(YUM) reports after the close tonight and all eyes will be on China after a supplier scandal emerged in the middle of July. This is the second consecutive year in which Yum! Brands has been hit by negative headlines driven by supply chain issues(think mixing expired chicken with fresh chicken). While this time around the supplier in focus represented a small portion of KFC’s meat supplies, the Chinese consumer is simply chickening out when it comes to fast food. As a reminder, McDonald’s (MCD) most recent comps in the Asia Pacific, Middle East and Africa (APMEA) region declined by 15%.

The most recent update from Yum! Brands showed that China comps fell by 13% in the third quarter. This implies comps dropped more than 25% post-scandal. The big question is: has the consumer made its way back to KFC registers during Q3? We suspect the answer is no, and as a result KFC might have to add back promotions in order to tempt the consumer.  That means beware of Chinese restaurant margins for the remainder of 2014.

The good news is expectations are on the floor when it comes to chicken in China and before the latest supply chain headlines, comps in the region were returning to robust growth, largely driven by an expanded menu. Going forward, the brand will add new items annually and refresh stores. While China is largely a wait-until-the-dust-settles story, don’t forget about the U.S. (25% of sales).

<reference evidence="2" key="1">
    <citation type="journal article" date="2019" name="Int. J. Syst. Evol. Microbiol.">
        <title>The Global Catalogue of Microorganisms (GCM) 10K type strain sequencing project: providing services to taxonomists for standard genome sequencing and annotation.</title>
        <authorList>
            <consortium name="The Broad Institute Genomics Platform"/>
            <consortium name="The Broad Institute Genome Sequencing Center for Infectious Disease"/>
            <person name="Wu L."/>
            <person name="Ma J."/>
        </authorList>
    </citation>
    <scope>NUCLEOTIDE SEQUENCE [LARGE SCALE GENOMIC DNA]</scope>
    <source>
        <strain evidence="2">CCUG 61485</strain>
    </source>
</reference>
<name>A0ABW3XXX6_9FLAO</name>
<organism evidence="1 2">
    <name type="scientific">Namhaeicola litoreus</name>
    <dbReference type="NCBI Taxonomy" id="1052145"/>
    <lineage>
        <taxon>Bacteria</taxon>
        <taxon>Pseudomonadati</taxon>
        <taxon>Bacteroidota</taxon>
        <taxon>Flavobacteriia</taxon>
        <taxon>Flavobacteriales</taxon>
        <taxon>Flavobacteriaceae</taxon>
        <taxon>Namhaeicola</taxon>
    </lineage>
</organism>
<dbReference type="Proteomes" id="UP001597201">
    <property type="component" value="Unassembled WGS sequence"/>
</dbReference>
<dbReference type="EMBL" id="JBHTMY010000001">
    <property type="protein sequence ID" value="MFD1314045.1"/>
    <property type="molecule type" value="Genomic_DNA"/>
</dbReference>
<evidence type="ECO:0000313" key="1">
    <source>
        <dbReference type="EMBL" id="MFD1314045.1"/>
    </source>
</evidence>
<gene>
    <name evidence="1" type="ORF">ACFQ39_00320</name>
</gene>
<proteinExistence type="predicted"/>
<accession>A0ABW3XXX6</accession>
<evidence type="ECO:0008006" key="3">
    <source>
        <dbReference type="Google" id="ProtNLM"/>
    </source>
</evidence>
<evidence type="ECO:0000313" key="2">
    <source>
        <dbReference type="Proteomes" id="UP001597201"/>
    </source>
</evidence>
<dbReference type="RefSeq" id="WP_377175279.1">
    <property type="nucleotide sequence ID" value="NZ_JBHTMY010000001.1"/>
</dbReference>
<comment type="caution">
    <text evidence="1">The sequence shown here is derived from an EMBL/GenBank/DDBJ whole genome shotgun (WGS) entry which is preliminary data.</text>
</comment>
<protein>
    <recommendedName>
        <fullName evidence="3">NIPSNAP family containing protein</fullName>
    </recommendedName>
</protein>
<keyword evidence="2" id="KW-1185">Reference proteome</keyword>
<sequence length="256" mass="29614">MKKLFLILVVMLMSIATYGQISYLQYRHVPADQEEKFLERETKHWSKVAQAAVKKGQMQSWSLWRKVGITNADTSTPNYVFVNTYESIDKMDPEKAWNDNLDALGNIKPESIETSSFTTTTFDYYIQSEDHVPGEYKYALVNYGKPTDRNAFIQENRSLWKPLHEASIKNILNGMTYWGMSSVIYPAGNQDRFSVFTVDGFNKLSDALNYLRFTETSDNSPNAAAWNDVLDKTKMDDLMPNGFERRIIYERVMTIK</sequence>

Yum! Brands’ big story on the U.S. side is Taco Bell. Most recently, the brand introduced breakfast, which helped drive a 2% rise in comps last quarter — but to be honest we would have expected a bit better than that, based on the new initiative. After a few quarters of distraction, however, the company seems refocused on the entire business. The company will need all hands on deck, as the fast food space has no shortage of competition at the moment. Things like new entrants, freebies, chains adding breakfast abound.

Not enough transition for you?  Add in a new CEO on deck, and that is a lot on this company’s plate.